14 of 21 people found the following review helpful
Not Really Horror,
This review is from: Shadowland (Mass Market Paperback)
Peter Straub tells the story of two prep-school classmates, Tom Flanagan, and Del Nightingale who spend a summer apprenticed to a master magician.
The novels first part chronichles the formation of their friendship, and their involvement in both stage and occult magic. This segment is fairly conventional, and well told. It succeeds in effectively building an atmosphere of menace, and thoroughly introducing the characters and themes that will be futher developed in the second half of the book, which is much more complex.
In the second half the book, all the laws of nature are uprooted, and magic and menace become the rule rather than the exception. The setting is confined to an estate in vermont, Shadowland, which is the domain of the wizard Coleman Collins. Coleman's origins are spelled out in an elaborate series of hallucinations, staged events, and magical illusions, or some indefinite mixture of all three. Straub is very effective in creating this fantastical setting, and in initiating the characters, and the reader, into his world of magic.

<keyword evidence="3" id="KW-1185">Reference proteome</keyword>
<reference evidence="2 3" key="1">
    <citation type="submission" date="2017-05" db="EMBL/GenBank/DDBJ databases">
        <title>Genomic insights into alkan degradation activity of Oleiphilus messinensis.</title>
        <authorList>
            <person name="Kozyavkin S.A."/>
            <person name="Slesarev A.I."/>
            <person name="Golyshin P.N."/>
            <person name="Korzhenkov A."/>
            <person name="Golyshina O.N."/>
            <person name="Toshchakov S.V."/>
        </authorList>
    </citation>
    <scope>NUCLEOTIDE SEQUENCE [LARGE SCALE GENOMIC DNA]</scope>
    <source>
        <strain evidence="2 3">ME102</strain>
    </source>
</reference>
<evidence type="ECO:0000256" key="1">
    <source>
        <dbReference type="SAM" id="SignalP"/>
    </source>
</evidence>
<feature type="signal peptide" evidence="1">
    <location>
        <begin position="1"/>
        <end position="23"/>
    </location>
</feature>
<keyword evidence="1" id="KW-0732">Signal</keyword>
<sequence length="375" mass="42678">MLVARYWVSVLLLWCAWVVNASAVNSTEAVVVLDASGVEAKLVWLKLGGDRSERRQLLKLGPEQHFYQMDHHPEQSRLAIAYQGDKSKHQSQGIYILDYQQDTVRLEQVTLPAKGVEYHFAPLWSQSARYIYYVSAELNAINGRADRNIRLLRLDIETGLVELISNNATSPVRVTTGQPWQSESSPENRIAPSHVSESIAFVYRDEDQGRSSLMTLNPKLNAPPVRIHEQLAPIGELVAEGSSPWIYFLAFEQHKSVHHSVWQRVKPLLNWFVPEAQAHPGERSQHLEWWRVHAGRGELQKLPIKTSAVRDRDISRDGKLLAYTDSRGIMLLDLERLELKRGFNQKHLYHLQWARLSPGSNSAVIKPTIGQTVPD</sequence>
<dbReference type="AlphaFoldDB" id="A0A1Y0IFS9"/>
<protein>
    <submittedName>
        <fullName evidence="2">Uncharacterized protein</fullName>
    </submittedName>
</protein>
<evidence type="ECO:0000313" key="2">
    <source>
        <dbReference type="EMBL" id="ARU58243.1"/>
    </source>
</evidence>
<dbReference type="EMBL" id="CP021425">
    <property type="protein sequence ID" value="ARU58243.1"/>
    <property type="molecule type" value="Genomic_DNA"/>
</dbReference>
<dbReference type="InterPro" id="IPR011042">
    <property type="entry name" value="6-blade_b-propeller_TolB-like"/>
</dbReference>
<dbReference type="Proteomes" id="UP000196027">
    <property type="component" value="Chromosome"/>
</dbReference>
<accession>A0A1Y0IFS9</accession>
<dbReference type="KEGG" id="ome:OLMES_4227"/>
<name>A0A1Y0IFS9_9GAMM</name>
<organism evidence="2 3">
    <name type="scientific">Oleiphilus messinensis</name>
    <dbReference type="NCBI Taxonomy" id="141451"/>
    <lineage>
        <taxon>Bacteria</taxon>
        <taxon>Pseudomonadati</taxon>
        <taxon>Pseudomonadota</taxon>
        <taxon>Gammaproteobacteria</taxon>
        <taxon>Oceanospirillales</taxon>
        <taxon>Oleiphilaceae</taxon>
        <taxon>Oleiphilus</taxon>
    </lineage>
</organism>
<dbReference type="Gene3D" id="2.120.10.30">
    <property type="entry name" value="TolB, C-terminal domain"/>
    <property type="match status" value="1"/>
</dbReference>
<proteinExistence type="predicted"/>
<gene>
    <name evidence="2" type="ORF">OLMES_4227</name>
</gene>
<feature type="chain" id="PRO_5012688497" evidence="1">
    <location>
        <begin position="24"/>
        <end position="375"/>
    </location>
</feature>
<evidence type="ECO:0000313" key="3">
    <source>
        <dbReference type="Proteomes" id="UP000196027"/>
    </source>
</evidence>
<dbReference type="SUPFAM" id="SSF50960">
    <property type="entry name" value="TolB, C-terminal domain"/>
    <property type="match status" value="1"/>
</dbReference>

Unfortunately, this is where the story, and the horror, break down. In a story featuring a protagonist who can fly, transform himself, levitate objects, start fires with his mind, etc, it is a bit hard to generate any kind of menace or horror. (it is especially galling that a character who can fly is kept captive by a tall fence-) Thus what should be the climactic conflict pitting master against apprentice comes across rather flat, despite a phantasmagoria of imagery. The images can be interesting, perhaps even scary, but their ephemeral nature undercuts the significance of the consequences of this action.
Don't get me wrong, Straub weaves a rich tapestry that is compelling in places, but ultimately, in the big picture, falls utterly flat as horror, despite its richness and lyricism.
If you want clever references, occult themes and an intricate plot and a satisfying finish, perhaps you should read Foucault's Pendulumn, by Eco Umberto.
If you want a horror story with occult themes, look elswhere.